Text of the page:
08 February 2011

DDR Design

I can't go a week without having a post on something German.  It's fate, deal with it.
QL, a fan (spiegel.de)

Today's post is on East German design, which I have found fascinating.  The design aesthetic of the GDR (which I usually write as DDR, the German abbreviation) was rather modern.  Of course, the Communist consumer products were pretty dismal at first, but as soon as Stalin bit the dust, the New Course went underway.   This meant that the standard of living improved because the economy was no longer dominated by heavy industry and now served its working populace.  A big part of the new consumer products was the introduction of plastic.  It was viewed as top quality instead of an imitation because of its novelty to DDR citizens.  The overall effect was an incredible jump in lifestyle.  Many East Germans adopted a very middle class lifestyle with Trabants (if they could get one), plastic egg cups shaped like chickens, and very mod looking furniture.

Jenaer Glass (spiegel.de)
Der Spiegel has a fantastic slide show of the various products available in the DDR and I honestly think some of the products are incredibly stylish.  There is a very particular aesthetic to DDR products and the only way I can describe it is "muted mod modern".  Alliteration was a nice byproduct.  There is an accompanying article for the slide show, which is also worth a look.  I would recommend a viewing of Sonnenallee, a video depicting the DDR days, but YouTube doesn't have anything other than short clips and if you don't know German, you're toast.  However, Good Bye, Lenin! does a good job depicting the aesthetic of the time and it is on YouTube in full.  If you need English subs, click on the CC button.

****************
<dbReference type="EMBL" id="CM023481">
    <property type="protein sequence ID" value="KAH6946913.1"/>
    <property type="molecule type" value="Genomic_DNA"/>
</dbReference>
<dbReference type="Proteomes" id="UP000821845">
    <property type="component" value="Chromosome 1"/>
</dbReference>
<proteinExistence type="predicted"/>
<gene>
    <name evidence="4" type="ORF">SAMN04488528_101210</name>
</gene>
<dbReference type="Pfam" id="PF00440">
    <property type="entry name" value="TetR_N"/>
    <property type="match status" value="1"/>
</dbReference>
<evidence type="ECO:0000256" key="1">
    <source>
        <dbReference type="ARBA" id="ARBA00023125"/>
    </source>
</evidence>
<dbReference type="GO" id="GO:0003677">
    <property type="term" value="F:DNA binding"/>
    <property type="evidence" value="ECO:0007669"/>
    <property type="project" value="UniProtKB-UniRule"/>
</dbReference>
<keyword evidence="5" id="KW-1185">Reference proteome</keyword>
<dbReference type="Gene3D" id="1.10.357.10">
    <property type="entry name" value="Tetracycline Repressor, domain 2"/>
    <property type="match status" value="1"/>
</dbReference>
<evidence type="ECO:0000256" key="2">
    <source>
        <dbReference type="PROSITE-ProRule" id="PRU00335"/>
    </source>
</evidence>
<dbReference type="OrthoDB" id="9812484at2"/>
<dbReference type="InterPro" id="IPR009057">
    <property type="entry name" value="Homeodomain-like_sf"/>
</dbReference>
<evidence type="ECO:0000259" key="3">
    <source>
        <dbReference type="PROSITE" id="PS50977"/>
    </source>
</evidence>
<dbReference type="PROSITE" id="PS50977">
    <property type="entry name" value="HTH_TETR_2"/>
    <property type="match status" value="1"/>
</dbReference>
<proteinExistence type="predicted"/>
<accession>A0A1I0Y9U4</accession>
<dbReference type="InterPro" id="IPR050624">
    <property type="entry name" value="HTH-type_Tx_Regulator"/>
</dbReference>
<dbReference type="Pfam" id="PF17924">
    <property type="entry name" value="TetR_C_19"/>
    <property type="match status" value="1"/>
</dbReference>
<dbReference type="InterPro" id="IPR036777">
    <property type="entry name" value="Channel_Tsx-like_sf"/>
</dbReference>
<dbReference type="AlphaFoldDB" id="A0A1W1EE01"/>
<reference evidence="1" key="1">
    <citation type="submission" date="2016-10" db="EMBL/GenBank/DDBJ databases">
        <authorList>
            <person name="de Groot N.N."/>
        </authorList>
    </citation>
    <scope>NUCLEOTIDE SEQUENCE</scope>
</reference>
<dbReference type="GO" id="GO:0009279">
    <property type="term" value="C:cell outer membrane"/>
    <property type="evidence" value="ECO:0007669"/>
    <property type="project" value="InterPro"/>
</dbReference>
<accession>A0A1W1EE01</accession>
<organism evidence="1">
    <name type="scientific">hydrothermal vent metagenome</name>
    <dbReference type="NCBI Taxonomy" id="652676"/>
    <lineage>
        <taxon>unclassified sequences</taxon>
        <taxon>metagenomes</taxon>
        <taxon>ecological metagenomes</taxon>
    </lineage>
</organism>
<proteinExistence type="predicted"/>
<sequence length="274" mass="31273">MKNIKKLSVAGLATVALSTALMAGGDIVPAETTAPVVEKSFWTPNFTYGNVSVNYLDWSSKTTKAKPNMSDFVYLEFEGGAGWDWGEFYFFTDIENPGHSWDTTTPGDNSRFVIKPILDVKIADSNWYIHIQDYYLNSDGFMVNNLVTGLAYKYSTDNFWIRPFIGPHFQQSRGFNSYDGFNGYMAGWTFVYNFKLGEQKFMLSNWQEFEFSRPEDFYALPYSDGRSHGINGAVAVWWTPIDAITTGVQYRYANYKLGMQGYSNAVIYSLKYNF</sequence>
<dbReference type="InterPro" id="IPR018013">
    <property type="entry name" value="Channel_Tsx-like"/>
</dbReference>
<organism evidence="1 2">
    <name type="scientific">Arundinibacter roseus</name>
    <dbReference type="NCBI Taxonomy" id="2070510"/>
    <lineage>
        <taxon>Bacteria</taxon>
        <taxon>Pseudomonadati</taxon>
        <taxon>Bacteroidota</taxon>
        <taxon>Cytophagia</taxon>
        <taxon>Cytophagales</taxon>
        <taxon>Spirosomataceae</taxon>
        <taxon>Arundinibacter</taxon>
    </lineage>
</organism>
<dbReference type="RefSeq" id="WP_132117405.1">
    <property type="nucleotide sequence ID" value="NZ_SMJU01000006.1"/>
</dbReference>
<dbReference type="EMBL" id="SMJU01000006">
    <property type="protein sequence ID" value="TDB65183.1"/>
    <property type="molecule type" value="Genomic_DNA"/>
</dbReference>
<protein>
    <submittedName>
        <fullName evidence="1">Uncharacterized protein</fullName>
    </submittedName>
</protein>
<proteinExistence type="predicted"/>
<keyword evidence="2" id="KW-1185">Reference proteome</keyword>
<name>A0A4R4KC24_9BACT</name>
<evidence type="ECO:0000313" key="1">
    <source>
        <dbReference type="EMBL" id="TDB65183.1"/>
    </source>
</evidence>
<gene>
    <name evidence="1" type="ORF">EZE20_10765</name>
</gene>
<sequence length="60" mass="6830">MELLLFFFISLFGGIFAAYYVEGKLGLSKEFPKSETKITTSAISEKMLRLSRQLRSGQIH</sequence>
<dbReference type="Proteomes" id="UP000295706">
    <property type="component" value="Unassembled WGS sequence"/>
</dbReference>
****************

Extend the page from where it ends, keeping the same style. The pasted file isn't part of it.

Sonnenallee (monsterandcritics.de)
When I was in the Historical Museum in Berlin, there was a book, "DDR Design", in the museum gift store, which I sadly did not buy.  This website has a good collection of images and an accompanying articles touching on the same points as this post.

This video on Spiegel Magazin TV is a fantastic example of how DDR design continues today (sorry, it's in German).  However, I can give you the gist: Michael Woizik ended up buying an entire warehouse filled with leftover DDR products.  At the time of the Wende (Berlin Wall falling), East Germans abandoned the products of their homeland and treated them like the plague.  It was not the newest or coolest, and why would they want to buy what they were forced to buy for decades?  They finally had the freedom of choice and they didn't want their old crap.  When the dust settled and East Germans began to feel inferior to their Western brothers, they developed an Eastern consciousness that led to them consuming their old DDR wares to proudly assert their own identity.  Suddenly what was "junk" years before became a hot commodity and Woizik has been cashing in on the nostalgia and need for equal identity.  Suddenly rappers like Joe Rilla proudly assert their identity (sorry, also in German!) and that includes the Trabi, with its plastic resin wall and two stroke engine.  It was very much like the Yugo––crappy––but that's not the point.  It came from a time and place that is belittled by the victors of capitalism and it shows pride in their past.  DDR design is still a part of contemporary Germany society, so check out the links to get a taste of muted mod modern.

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